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In a library I am writing, I have some methods which would only be executed very rarely and on the fly. As I am modelling a vehicle, one of the (Exceptional) methods is a cracked engine, which would be very rare. Should I throw an exception in this method? This will stop a vehicle from being usable.

I read the .NET Design Framework Guidelines book and it states that an exception should only occur when a method cannot complete execution. The actual engine cracked method will always complete, but if one of my methods, such as start engine (this method will store the amount of engine starts as a means of accruing stress to the engine), is called and results in a call to cracked engine, where (if anywhere) should I throw an exception?

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up vote 4 down vote accepted

Think an exception should be thrown to highlight code or runtime issues. This is actually normal system logic (in this sense that a cracked engine is a model state, not a code problem), so shouldn't throw.

Instead, there should be some feedback mechanism that makes sense in the context of the system you're modelling.

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Could you explain the feedback mechanism bit please (What it is)? – dotnetdev Dec 20 '10 at 16:56
It really depends on the rest of your code, so would be hard to say - but I guess your system has a sense of state already, with conditional logic associated with it? EngineState.Cracked might fit there, and you could Engine.Start if !Engine.Cracked (obviously pseudocode there). – Tim Barrass Dec 20 '10 at 17:13
I see what you mean. I can follow that approach, but a cracked exception can still happen when the car is in motion, at which point I should throw the exception (because it will prevent the system from functioning). – dotnetdev Dec 20 '10 at 17:42
Yes; or your model process, which can be independent of state, should get.a.message if the state changes to cracked, and move the state to stopped (it's slightly confusing because you have both physical state and running state machines here). Then, whatever would act on the exception would act on the state change message. To discuss that further though would mean looking athletes the whole context and codebase - hopefully you see what I mean? – Tim Barrass Dec 20 '10 at 18:16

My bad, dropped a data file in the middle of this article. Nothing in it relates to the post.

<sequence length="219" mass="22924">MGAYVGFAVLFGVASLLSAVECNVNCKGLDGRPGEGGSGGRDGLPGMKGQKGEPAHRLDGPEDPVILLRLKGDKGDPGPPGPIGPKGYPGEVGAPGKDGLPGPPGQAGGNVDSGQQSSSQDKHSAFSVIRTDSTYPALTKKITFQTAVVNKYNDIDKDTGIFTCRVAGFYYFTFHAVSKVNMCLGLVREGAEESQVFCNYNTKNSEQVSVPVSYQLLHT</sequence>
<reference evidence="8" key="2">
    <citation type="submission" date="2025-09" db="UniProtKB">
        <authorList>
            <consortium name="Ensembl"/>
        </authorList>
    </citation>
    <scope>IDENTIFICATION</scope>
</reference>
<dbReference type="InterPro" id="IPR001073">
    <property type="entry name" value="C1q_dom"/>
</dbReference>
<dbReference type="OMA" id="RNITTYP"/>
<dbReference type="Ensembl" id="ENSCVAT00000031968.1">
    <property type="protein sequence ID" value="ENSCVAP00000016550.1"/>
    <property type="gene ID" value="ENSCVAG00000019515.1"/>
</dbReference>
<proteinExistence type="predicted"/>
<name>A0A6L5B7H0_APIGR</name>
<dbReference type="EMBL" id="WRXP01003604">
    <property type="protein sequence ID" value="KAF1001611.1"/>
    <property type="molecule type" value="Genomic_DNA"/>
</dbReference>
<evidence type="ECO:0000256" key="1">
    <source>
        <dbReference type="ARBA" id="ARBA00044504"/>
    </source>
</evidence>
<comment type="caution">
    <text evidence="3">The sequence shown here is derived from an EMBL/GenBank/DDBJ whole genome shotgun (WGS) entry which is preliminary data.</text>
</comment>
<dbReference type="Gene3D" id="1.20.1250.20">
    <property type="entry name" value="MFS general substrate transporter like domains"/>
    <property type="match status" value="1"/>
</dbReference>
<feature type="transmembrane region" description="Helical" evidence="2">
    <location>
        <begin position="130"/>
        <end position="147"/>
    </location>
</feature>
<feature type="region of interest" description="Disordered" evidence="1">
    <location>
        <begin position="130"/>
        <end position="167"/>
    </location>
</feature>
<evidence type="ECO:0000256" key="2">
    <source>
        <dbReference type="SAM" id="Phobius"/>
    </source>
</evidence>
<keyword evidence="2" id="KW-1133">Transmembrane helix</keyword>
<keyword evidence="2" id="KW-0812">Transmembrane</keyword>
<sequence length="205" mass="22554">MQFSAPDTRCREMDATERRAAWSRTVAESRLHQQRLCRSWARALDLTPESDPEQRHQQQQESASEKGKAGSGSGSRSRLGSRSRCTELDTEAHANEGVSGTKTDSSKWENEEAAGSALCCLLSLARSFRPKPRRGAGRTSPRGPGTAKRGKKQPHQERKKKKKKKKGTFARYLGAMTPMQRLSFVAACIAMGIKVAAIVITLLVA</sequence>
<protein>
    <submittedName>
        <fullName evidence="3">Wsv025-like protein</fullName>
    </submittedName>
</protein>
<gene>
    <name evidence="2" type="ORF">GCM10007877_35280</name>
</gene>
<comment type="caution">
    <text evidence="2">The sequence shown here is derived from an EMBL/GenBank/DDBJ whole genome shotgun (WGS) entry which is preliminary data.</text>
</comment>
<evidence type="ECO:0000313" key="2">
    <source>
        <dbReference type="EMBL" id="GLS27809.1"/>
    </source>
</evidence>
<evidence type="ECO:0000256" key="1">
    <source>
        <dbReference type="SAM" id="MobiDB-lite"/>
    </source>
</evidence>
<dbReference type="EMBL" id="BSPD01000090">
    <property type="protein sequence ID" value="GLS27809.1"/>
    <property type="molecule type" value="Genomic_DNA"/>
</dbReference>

If you system (or subsystem) is designed to test engines, and the state of an engine being cracked is a normal state within the system, expected as a result of normal system processing, then it is not an exception. if the system is one for use in a production engine, where, when the engine is cracked, the overall system can no longer perform it;s design function (Lift crates, move the vehicle forward, whatever) then a cracked engine is an exception.

if the overall system is some combination of both, then within the subsystem that functions as an engine tester, (where a cracked engine is one of the states the system is designed to manage, monitor, report on and diagnose etc.), it should be a defined state, not an exception, and within the rest of the system it should be an exception... Then it is in the interface between these two subsystems that you will need to detect the cracked Engine State, and transform it into an exception (and/or vice versa)

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I believe your Car model needs to have a variable declared like so:

bool isEngineCracked;  

Then when you make a call to the crackedEngine(Car car) method it will return a bool

This in turn will allow you to do state checking of the engine to see if it's engine is functioning or not.

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